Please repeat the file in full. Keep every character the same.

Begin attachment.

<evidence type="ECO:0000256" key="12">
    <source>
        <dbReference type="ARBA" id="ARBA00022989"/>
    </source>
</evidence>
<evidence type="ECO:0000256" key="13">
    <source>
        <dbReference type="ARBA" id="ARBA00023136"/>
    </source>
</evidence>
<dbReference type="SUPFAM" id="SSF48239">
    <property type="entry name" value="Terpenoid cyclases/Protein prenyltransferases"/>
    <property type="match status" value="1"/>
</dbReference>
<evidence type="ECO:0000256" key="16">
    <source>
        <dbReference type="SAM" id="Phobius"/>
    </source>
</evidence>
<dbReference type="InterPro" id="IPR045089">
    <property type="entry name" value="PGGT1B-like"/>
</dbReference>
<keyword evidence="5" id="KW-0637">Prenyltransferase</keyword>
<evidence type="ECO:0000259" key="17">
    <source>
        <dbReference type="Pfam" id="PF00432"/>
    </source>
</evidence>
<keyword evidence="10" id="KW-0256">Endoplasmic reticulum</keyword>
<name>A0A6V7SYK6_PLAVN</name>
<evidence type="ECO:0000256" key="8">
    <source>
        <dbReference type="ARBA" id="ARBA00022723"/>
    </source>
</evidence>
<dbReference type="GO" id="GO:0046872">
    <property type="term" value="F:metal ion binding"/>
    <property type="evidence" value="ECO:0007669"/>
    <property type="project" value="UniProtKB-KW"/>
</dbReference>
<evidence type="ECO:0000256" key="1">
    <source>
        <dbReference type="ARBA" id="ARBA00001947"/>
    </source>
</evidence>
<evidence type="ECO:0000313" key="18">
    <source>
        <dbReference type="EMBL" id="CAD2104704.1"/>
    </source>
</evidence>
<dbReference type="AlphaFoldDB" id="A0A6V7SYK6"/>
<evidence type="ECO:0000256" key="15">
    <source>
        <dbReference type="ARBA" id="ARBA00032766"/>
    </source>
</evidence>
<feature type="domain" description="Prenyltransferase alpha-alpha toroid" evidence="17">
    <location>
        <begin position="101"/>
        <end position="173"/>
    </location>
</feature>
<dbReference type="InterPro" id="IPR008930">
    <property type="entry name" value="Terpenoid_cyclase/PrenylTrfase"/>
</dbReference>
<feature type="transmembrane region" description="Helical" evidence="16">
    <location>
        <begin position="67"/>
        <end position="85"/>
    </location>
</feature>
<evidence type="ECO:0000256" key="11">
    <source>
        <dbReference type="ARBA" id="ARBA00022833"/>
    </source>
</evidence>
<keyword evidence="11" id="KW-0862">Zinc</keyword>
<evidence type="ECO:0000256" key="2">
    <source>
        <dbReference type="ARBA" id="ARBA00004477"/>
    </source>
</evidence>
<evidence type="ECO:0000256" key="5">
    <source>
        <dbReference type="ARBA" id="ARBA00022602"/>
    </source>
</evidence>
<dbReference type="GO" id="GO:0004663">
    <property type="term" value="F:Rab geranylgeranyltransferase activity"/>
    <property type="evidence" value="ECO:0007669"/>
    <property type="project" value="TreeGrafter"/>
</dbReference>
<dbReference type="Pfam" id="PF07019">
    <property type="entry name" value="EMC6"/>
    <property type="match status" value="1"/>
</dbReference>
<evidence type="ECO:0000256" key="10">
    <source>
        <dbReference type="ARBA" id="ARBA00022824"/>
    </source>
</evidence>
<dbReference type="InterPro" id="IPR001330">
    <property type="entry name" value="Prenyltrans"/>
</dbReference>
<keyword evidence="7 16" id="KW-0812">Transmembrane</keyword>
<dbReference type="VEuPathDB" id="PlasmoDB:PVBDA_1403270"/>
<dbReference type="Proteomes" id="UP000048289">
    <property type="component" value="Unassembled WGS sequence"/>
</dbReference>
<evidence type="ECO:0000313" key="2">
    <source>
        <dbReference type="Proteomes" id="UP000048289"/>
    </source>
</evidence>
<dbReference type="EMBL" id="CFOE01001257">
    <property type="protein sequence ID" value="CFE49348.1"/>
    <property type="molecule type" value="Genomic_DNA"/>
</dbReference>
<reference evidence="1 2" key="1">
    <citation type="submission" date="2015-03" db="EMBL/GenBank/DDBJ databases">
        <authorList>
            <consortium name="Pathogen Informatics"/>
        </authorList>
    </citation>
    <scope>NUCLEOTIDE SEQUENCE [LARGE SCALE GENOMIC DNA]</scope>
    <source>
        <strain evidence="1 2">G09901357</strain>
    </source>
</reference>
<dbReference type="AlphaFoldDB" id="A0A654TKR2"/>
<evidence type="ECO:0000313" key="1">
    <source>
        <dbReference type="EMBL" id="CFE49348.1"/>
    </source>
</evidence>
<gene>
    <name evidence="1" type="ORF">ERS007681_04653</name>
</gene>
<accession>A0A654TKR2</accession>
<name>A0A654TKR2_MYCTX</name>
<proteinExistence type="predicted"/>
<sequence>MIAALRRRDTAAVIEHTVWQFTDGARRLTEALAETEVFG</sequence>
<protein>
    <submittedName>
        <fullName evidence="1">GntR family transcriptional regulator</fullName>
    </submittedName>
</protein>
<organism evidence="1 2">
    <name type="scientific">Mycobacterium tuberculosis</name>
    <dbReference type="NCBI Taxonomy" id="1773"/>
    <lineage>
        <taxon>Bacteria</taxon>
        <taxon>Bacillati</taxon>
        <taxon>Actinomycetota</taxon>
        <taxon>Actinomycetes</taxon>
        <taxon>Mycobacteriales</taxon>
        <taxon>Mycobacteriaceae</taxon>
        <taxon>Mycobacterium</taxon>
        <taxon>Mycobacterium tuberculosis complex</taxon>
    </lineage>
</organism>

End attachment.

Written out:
<evidence type="ECO:0000256" key="12">
    <source>
        <dbReference type="ARBA" id="ARBA00022989"/>
    </source>
</evidence>
<evidence type="ECO:0000256" key="13">
    <source>
        <dbReference type="ARBA" id="ARBA00023136"/>
    </source>
</evidence>
<dbReference type="SUPFAM" id="SSF48239">
    <property type="entry name" value="Terpenoid cyclases/Protein prenyltransferases"/>
    <property type="match status" value="1"/>
</dbReference>
<evidence type="ECO:0000256" key="16">
    <source>
        <dbReference type="SAM" id="Phobius"/>
    </source>
</evidence>
<dbReference type="InterPro" id="IPR045089">
    <property type="entry name" value="PGGT1B-like"/>
</dbReference>
<keyword evidence="5" id="KW-0637">Prenyltransferase</keyword>
<evidence type="ECO:0000259" key="17">
    <source>
        <dbReference type="Pfam" id="PF00432"/>
    </source>
</evidence>
<keyword evidence="10" id="KW-0256">Endoplasmic reticulum</keyword>
<name>A0A6V7SYK6_PLAVN</name>
<evidence type="ECO:0000256" key="8">
    <source>
        <dbReference type="ARBA" id="ARBA00022723"/>
    </source>
</evidence>
<dbReference type="GO" id="GO:0046872">
    <property type="term" value="F:metal ion binding"/>
    <property type="evidence" value="ECO:0007669"/>
    <property type="project" value="UniProtKB-KW"/>
</dbReference>
<evidence type="ECO:0000256" key="1">
    <source>
        <dbReference type="ARBA" id="ARBA00001947"/>
    </source>
</evidence>
<evidence type="ECO:0000313" key="18">
    <source>
        <dbReference type="EMBL" id="CAD2104704.1"/>
    </source>
</evidence>
<dbReference type="AlphaFoldDB" id="A0A6V7SYK6"/>
<evidence type="ECO:0000256" key="15">
    <source>
        <dbReference type="ARBA" id="ARBA00032766"/>
    </source>
</evidence>
<feature type="domain" description="Prenyltransferase alpha-alpha toroid" evidence="17">
    <location>
        <begin position="101"/>
        <end position="173"/>
    </location>
</feature>
<dbReference type="InterPro" id="IPR008930">
    <property type="entry name" value="Terpenoid_cyclase/PrenylTrfase"/>
</dbReference>
<feature type="transmembrane region" description="Helical" evidence="16">
    <location>
        <begin position="67"/>
        <end position="85"/>
    </location>
</feature>
<evidence type="ECO:0000256" key="11">
    <source>
        <dbReference type="ARBA" id="ARBA00022833"/>
    </source>
</evidence>
<keyword evidence="11" id="KW-0862">Zinc</keyword>
<evidence type="ECO:0000256" key="2">
    <source>
        <dbReference type="ARBA" id="ARBA00004477"/>
    </source>
</evidence>
<evidence type="ECO:0000256" key="5">
    <source>
        <dbReference type="ARBA" id="ARBA00022602"/>
    </source>
</evidence>
<dbReference type="GO" id="GO:0004663">
    <property type="term" value="F:Rab geranylgeranyltransferase activity"/>
    <property type="evidence" value="ECO:0007669"/>
    <property type="project" value="TreeGrafter"/>
</dbReference>
<dbReference type="Pfam" id="PF07019">
    <property type="entry name" value="EMC6"/>
    <property type="match status" value="1"/>
</dbReference>
<evidence type="ECO:0000256" key="10">
    <source>
        <dbReference type="ARBA" id="ARBA00022824"/>
    </source>
</evidence>
<dbReference type="InterPro" id="IPR001330">
    <property type="entry name" value="Prenyltrans"/>
</dbReference>
<keyword evidence="7 16" id="KW-0812">Transmembrane</keyword>
<dbReference type="VEuPathDB" id="PlasmoDB:PVBDA_1403270"/>
<dbReference type="Proteomes" id="UP000048289">
    <property type="component" value="Unassembled WGS sequence"/>
</dbReference>
<evidence type="ECO:0000313" key="2">
    <source>
        <dbReference type="Proteomes" id="UP000048289"/>
    </source>
</evidence>
<dbReference type="EMBL" id="CFOE01001257">
    <property type="protein sequence ID" value="CFE49348.1"/>
    <property type="molecule type" value="Genomic_DNA"/>
</dbReference>
<reference evidence="1 2" key="1">
    <citation type="submission" date="2015-03" db="EMBL/GenBank/DDBJ databases">
        <authorList>
            <consortium name="Pathogen Informatics"/>
        </authorList>
    </citation>
    <scope>NUCLEOTIDE SEQUENCE [LARGE SCALE GENOMIC DNA]</scope>
    <source>
        <strain evidence="1 2">G09901357</strain>
    </source>
</reference>
<dbReference type="AlphaFoldDB" id="A0A654TKR2"/>
<evidence type="ECO:0000313" key="1">
    <source>
        <dbReference type="EMBL" id="CFE49348.1"/>
    </source>
</evidence>
<gene>
    <name evidence="1" type="ORF">ERS007681_04653</name>
</gene>
<accession>A0A654TKR2</accession>
<name>A0A654TKR2_MYCTX</name>
<proteinExistence type="predicted"/>
<sequence>MIAALRRRDTAAVIEHTVWQFTDGARRLTEALAETEVFG</sequence>
<protein>
    <submittedName>
        <fullName evidence="1">GntR family transcriptional regulator</fullName>
    </submittedName>
</protein>
<organism evidence="1 2">
    <name type="scientific">Mycobacterium tuberculosis</name>
    <dbReference type="NCBI Taxonomy" id="1773"/>
    <lineage>
        <taxon>Bacteria</taxon>
        <taxon>Bacillati</taxon>
        <taxon>Actinomycetota</taxon>
        <taxon>Actinomycetes</taxon>
        <taxon>Mycobacteriales</taxon>
        <taxon>Mycobacteriaceae</taxon>
        <taxon>Mycobacterium</taxon>
        <taxon>Mycobacterium tuberculosis complex</taxon>
    </lineage>
</organism>